Bakke set the stage for affirmative action as it is
practiced in higher education admissions today. While
the lower court prohibited racial consideration in
admissions decisions, the Supreme Court supported
sensitivity to ethnic origin of students to promote a
diverse student population, vital to maintaining higher
43


education's purpose in society. Few similar court
cases14 have surfaced since Bakke, and these have relied
on the Supreme Court's decision in Bakke to support a
university's quest to admit students from all walks of
life to its various programs. These lower courts have
concurred with Supreme Court opinions that support a
university's practice of looking beyond standardized test
scores (and other measurements that historically have put
minority students at a disadvantage) as long as such
practice does not include separate admissions procedures
for minority and non-minority students.15
In addition to the Civil Rights Movement, the
Women's Movement, college free speech movement, and
Vietnam protests all have challenged universities and
their treatment of students. The advancement of women in
society and the campus unrest experienced during the
Vietnam war both produced major changes in university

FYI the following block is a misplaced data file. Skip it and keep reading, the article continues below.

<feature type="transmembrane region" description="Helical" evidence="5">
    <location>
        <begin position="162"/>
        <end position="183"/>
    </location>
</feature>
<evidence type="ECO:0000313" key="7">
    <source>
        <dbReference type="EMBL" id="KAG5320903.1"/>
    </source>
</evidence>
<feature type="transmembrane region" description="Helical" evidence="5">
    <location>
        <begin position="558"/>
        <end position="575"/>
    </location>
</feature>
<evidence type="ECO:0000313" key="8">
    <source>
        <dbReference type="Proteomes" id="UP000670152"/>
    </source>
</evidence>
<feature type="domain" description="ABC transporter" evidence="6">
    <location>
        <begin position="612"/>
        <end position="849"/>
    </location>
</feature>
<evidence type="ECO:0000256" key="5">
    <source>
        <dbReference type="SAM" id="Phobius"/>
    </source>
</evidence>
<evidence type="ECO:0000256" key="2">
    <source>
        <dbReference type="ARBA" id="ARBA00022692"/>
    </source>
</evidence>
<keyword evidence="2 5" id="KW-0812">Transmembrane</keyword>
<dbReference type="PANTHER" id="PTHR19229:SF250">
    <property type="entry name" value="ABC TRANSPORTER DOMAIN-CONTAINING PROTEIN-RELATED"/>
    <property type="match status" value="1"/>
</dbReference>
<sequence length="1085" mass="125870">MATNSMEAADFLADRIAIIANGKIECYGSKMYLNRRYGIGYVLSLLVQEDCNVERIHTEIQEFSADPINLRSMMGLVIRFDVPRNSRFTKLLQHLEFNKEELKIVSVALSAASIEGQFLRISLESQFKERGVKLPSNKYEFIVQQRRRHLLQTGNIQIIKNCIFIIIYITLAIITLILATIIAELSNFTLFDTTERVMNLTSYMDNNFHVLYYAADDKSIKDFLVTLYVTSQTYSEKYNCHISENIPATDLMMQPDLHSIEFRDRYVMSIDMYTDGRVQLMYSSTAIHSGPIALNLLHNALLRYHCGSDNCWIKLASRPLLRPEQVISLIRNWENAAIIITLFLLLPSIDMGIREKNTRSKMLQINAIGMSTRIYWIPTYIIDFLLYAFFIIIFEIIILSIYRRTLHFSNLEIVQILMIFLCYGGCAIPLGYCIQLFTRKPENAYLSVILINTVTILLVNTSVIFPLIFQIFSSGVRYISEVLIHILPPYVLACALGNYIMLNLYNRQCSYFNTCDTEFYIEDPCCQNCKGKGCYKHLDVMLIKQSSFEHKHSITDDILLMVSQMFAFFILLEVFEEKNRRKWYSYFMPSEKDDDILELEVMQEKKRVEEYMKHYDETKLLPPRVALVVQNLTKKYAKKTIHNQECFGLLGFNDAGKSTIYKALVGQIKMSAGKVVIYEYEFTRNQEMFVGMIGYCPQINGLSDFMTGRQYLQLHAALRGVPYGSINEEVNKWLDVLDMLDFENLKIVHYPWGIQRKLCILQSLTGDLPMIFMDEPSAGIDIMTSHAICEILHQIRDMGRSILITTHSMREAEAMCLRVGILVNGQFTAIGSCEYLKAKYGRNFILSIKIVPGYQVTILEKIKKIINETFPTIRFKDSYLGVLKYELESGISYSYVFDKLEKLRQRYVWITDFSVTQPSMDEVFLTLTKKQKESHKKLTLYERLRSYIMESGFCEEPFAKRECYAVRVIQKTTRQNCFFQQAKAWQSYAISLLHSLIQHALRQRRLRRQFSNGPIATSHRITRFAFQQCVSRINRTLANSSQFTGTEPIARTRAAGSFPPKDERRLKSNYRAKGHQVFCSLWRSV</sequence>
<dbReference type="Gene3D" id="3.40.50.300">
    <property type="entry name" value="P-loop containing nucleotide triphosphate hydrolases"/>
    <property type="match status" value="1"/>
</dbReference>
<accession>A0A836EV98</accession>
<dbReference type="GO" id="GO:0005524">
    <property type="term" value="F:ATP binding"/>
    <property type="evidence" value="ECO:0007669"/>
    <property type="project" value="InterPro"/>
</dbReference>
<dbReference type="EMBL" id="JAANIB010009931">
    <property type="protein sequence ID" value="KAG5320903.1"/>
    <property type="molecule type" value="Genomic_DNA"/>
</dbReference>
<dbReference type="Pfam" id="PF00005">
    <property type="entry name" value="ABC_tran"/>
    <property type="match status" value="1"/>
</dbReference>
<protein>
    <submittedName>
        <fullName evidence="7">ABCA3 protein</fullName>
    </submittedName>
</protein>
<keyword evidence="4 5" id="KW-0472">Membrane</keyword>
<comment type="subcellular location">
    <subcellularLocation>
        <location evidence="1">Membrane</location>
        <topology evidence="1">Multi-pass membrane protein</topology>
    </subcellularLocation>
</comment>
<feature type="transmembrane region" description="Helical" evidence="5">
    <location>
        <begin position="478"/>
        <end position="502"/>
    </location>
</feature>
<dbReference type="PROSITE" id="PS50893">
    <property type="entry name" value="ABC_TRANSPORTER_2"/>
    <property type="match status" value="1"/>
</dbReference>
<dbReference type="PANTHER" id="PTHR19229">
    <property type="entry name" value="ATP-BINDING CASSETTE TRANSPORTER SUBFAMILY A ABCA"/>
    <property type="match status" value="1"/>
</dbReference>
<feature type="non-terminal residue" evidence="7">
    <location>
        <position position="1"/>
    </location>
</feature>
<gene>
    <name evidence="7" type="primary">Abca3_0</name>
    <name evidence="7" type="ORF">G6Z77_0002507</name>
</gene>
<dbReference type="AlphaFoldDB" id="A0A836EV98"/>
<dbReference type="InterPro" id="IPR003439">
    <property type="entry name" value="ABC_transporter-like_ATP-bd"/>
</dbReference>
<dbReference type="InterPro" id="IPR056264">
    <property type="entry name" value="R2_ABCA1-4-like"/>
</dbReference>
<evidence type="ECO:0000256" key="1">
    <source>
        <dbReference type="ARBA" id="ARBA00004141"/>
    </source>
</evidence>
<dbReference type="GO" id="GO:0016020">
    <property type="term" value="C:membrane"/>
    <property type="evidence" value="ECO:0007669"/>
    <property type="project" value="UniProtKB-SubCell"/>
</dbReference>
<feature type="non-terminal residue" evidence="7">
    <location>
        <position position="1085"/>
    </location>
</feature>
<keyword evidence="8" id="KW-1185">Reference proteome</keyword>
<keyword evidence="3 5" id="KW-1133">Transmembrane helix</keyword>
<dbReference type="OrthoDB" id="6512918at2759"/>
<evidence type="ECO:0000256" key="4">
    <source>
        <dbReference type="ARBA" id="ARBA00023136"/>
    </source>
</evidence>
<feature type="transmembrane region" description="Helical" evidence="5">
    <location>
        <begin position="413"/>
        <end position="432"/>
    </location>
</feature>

policies regarding students.
As greater numbers of women matriculated, new
demands for equal treatment, opportunity, and access were
made. Women wanted access to programs traditionally
geared toward men and better advising and facilities when
they chose to stray from traditionally female
44


activities/programs. Additional requests by women, and
later mandated by the federal government, for campus
facilities and programs such as residence halls, gyms and
locker rooms, childcare options, and increased medical
benefits (i.e. gynecological and maternity) covered under
student insurance forced Student Affairs administrators
to take action. Sexual discrimination became a prominent
concern for administrators to handle (more detailed
discussion of women's educational issues, such as Title
IX, will follow in the next several sections of this
thesis).
The Vietnam protests at the height of campus unrest
in the late 1960s challenged university administrators in
a way unlike any other. Students from all backgrounds
attempted to form a unified voice against the rules and
regulations of "the administration." Most often demands
included greater freedoms of speech and the right to
demonstrate on campus.
When groups in the past (with the exception of some
civil rights protests) protested university policies and
procedures, administrators generally were respected as
individuals capable of making the requested changes, or
students grudgingly deferred to the final word of the
45


administration. This time, however, administrators were